A 64-year-old man presents to the emergency department complaining of 3 days of intermittent right upper quadrant pain, has had a fever for 24 hours, and a physical examination is notable for jaundice. He has no significant past medical history. What is the diagnosis and how should this patient be managed? Scroll through the slideshow above to learn more about this man's case and to see if your initial diagnosis was correct.
Patient history. A 65-year-old man with no significant past medical history presents to the ED with 3 days of intermittent right upper quadrant pain and 24 hours of fevers. His physical examination shows icteric sclera, jaundice, and right upper quadrant tenderness to palpation.
Lab results, physical examination. An abdominal ultrasound showed multiple small gallstones, but no gallbladder wall thickening or pericholecystic fluid. Common bile duct was dilated to 11 mm without apparent choledocholithiasis. He receives IV fluid resuscitation and antibiotics and you are called for consult.
What is the next step in management? A. Order magnetic resonance cholangiopancreatography (MRCP) B. Request surgical consult for urgent cholecystectomy C. Perform urgent endoscopic retrograde cholangiopancreatography (ERCP) D. Place percutaneous cholecystostomy tube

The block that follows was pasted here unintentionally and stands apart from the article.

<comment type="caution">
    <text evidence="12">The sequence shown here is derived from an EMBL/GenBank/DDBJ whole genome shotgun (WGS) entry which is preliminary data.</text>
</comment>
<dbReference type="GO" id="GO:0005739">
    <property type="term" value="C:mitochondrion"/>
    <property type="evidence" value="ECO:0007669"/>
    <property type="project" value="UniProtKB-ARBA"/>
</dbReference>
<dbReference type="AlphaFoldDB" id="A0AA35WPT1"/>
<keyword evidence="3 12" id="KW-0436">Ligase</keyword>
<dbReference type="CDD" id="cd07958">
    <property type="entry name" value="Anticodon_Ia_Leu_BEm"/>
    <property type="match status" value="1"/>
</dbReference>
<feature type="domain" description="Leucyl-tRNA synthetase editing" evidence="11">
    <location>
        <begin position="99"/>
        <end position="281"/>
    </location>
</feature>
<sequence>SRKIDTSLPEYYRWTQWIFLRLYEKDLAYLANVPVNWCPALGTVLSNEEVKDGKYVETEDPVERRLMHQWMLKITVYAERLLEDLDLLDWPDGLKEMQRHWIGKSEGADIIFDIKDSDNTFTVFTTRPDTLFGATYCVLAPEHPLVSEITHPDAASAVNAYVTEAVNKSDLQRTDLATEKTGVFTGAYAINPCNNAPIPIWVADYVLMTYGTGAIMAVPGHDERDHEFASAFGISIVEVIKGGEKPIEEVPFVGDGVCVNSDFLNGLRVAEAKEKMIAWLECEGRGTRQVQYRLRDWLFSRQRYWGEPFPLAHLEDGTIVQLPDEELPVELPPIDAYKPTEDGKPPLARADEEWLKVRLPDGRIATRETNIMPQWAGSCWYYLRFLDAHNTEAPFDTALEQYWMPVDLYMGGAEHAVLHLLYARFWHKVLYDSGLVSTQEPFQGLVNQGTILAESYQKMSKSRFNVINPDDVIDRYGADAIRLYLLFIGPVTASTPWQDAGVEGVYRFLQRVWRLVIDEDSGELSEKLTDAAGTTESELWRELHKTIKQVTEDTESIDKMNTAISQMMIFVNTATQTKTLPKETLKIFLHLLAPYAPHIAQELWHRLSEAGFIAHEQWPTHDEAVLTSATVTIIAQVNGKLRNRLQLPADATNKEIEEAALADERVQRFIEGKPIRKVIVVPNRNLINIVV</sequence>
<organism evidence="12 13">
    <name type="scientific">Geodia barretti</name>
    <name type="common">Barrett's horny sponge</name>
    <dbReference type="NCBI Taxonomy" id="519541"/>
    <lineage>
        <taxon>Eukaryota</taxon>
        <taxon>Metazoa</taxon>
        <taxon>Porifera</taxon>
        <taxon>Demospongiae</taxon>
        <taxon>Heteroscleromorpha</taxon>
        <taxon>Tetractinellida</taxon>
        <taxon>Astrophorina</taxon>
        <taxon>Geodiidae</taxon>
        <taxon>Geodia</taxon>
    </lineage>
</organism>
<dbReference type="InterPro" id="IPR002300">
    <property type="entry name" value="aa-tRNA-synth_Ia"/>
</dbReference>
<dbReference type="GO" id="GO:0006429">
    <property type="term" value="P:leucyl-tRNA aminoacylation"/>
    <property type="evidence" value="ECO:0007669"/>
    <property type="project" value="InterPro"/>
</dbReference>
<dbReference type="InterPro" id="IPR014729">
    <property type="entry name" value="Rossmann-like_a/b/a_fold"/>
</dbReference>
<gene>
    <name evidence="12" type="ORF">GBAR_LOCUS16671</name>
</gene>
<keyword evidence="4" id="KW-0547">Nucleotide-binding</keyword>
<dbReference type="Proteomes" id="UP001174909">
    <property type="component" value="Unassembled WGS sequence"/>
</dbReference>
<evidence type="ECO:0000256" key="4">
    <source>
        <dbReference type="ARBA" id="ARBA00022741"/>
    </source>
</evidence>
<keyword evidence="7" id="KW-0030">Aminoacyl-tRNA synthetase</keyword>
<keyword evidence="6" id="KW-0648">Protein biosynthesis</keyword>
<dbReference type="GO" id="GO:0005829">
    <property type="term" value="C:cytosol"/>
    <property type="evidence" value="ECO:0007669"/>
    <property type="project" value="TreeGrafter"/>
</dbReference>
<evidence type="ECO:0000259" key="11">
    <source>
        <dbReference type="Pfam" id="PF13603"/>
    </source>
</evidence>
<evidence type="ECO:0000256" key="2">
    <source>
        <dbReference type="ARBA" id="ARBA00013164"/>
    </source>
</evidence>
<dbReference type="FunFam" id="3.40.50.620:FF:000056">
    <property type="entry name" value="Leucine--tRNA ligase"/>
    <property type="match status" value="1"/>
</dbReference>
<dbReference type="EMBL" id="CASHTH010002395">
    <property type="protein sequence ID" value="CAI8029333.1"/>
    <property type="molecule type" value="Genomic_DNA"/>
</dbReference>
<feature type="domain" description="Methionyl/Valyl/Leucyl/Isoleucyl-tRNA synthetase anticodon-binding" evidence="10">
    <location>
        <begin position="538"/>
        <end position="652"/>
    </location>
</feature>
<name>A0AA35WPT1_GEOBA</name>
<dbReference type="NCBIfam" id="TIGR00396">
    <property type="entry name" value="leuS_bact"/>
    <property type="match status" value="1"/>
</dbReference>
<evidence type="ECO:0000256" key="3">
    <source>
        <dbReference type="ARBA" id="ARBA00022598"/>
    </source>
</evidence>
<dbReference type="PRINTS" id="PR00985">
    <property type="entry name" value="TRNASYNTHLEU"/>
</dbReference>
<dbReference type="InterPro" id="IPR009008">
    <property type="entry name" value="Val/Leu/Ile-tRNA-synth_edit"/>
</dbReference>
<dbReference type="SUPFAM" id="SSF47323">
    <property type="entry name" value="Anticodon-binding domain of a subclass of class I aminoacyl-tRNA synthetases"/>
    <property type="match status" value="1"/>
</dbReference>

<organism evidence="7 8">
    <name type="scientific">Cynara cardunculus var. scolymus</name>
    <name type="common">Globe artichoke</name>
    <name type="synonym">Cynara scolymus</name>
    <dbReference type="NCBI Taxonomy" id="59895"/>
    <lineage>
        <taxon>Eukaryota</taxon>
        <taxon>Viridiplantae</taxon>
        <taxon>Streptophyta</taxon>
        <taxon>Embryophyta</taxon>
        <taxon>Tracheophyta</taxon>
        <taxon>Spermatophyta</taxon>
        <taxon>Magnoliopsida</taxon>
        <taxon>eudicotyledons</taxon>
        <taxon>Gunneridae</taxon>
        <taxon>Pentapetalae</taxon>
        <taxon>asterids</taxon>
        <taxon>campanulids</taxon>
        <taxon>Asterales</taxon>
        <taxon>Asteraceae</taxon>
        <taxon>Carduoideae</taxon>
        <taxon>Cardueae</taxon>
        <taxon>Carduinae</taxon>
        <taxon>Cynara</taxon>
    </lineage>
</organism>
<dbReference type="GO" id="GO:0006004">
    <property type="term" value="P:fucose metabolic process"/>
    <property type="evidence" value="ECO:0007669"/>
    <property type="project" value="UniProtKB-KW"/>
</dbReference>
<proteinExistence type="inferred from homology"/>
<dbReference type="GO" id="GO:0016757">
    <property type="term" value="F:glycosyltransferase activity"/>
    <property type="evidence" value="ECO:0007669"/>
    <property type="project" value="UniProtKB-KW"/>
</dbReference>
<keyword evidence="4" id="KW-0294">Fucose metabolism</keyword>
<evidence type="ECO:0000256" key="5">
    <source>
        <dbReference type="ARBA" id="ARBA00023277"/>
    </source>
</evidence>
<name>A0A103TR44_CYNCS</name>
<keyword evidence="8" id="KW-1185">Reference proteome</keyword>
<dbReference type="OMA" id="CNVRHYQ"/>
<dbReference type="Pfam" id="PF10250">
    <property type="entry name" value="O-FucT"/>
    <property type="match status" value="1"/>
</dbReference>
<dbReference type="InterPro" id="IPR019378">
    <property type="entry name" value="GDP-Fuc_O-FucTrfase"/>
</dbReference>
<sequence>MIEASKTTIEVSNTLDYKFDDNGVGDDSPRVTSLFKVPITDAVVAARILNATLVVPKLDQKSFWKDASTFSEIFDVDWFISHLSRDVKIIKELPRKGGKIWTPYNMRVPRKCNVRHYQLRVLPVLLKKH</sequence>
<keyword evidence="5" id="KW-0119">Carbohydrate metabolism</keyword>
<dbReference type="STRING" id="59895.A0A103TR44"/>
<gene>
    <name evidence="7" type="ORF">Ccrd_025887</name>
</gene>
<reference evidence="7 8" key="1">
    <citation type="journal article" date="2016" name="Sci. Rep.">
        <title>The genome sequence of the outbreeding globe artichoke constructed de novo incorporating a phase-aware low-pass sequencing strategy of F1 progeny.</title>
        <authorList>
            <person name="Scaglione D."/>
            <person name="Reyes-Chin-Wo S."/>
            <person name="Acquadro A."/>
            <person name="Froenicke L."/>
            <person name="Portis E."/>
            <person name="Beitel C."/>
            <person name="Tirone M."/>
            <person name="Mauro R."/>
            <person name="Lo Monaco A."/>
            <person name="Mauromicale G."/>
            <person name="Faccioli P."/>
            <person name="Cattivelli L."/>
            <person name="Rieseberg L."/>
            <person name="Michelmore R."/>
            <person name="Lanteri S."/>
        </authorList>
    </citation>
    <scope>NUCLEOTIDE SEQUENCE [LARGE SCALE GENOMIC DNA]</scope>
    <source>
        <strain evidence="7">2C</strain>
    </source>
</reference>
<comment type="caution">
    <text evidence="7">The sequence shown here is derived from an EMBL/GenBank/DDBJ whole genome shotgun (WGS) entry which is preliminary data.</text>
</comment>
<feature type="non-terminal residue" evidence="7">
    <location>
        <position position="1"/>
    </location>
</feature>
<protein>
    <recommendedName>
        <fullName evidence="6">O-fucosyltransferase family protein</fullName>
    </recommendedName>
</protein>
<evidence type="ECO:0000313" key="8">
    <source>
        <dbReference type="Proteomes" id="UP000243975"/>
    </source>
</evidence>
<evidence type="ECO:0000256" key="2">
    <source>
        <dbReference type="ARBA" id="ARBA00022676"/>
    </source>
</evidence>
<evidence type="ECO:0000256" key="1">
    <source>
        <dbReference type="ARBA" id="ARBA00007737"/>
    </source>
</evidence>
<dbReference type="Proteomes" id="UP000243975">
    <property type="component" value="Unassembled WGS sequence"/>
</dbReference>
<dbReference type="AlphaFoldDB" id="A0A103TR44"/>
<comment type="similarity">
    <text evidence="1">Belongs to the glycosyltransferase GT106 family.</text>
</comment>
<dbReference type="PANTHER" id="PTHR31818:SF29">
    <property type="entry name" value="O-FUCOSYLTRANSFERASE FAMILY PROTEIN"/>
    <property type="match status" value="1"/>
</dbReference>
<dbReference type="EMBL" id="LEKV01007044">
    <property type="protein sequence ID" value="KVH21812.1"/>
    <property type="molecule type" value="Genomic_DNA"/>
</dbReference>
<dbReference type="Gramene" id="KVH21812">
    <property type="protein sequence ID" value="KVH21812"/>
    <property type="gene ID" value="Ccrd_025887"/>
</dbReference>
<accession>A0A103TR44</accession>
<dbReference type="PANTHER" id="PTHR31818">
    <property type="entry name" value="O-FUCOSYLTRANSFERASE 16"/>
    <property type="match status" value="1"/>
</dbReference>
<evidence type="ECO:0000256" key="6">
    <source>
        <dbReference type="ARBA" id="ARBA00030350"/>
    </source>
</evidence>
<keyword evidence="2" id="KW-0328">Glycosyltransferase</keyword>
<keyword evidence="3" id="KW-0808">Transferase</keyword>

Answer: C. Peform urgent ERCP. Charcot's triad, seen in the patient, classically consists of right upper quadrant abdominal pain, fevers, and jaundice; the concern is for acute cholangitis. Cholangitis usually occurs in the setting of biliary duct obstruction, such as in stone disease or stricture. As with all causes of sepsis, fluid resuscitation and IV antibiotics must be instituted promptly to prevent circulatory collapse.
Relieve obstruction, control infection. The next step would be to relieve the obstruction and obtain source control of the infection. The ERCP is a modality of choice in patients with high pre-test probability of choledocholithiasis, if the overall medical condition allows. If the pre-test probability for stones is intermediate, MRCP or EUS can be performed. Cholecystectomy is indicated only if there is evidence of cholecystitis without an accompanying stone in the bile duct.